Assisted partner services for HIV: ready to go global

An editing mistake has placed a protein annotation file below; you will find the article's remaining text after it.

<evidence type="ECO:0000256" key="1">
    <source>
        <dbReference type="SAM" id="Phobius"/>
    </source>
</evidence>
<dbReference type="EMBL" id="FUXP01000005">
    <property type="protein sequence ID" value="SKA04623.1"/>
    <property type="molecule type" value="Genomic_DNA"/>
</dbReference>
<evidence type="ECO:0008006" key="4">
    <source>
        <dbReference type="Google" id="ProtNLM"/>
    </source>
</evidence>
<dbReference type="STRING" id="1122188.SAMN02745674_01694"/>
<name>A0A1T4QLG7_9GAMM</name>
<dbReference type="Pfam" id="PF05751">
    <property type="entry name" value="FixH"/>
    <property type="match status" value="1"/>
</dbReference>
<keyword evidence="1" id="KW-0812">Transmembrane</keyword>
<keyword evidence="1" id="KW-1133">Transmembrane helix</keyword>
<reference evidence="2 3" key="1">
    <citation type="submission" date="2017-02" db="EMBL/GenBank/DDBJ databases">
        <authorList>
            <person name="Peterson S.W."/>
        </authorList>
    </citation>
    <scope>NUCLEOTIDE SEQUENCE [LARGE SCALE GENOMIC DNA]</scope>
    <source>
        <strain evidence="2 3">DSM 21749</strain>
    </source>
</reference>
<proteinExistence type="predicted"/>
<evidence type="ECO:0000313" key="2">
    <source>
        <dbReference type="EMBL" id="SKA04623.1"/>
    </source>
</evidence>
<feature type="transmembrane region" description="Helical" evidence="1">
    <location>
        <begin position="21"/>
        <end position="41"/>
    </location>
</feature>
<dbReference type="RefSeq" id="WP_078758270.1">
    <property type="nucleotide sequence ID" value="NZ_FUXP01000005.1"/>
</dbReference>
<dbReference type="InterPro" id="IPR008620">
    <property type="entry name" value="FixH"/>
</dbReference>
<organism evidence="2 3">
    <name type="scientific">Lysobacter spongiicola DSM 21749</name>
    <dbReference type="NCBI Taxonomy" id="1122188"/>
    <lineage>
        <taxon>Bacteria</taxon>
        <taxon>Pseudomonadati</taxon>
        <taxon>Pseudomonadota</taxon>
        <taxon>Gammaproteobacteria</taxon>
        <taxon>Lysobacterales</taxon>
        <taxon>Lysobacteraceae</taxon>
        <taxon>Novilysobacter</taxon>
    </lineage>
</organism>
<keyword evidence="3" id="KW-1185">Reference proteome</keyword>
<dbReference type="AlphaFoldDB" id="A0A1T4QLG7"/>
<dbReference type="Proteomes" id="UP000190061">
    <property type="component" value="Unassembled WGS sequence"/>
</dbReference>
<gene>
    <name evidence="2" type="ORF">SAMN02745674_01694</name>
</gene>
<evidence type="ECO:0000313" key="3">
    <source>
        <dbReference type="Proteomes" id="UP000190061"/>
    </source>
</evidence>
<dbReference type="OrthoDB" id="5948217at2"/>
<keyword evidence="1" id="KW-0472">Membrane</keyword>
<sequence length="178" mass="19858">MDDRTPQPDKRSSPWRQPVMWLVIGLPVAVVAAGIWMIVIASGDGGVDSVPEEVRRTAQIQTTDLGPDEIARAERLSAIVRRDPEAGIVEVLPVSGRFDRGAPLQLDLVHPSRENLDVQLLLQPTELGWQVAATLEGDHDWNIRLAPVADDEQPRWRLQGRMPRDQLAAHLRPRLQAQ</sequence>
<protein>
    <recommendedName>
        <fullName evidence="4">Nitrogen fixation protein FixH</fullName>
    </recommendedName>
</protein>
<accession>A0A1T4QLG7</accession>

Partner notification has been a part of efforts to control sexually transmitted infections (STI) since the 18th Century, when Danish priests sought to notify the sex partners of persons with syphilis . But despite this long history, the intervention has been neglected as a means to control HIV. That is now changing. In December 2016, the WHO issued new guidelines recommending that ‘assisted partner notification services be offered as part of a comprehensive package of testing and care offered to persons with HIV’.  This change was prompted by the global consensus that case-finding and treatment are central to HIV control efforts, and by a recent series of randomized trials and program evaluations from sub-Saharan Africa [3–6]. In this issue of AIDS, Dalal et al.  present a systematic review and meta-analysis undertaken as part of the development of the new WHO guidelines. Based on results of three individual-level randomized controlled trials, they found that assisted partner services (APS) increased partner notification and new HIV diagnoses among the sex partners of persons with newly diagnosed HIV by approximately 50%. A Kenyan cluster randomized trial found that APS increased HIV diagnoses five-fold. Adverse events (i.e., partnership dissolution, intimate partner violence) were not significantly associated with receipt of APS and were rare.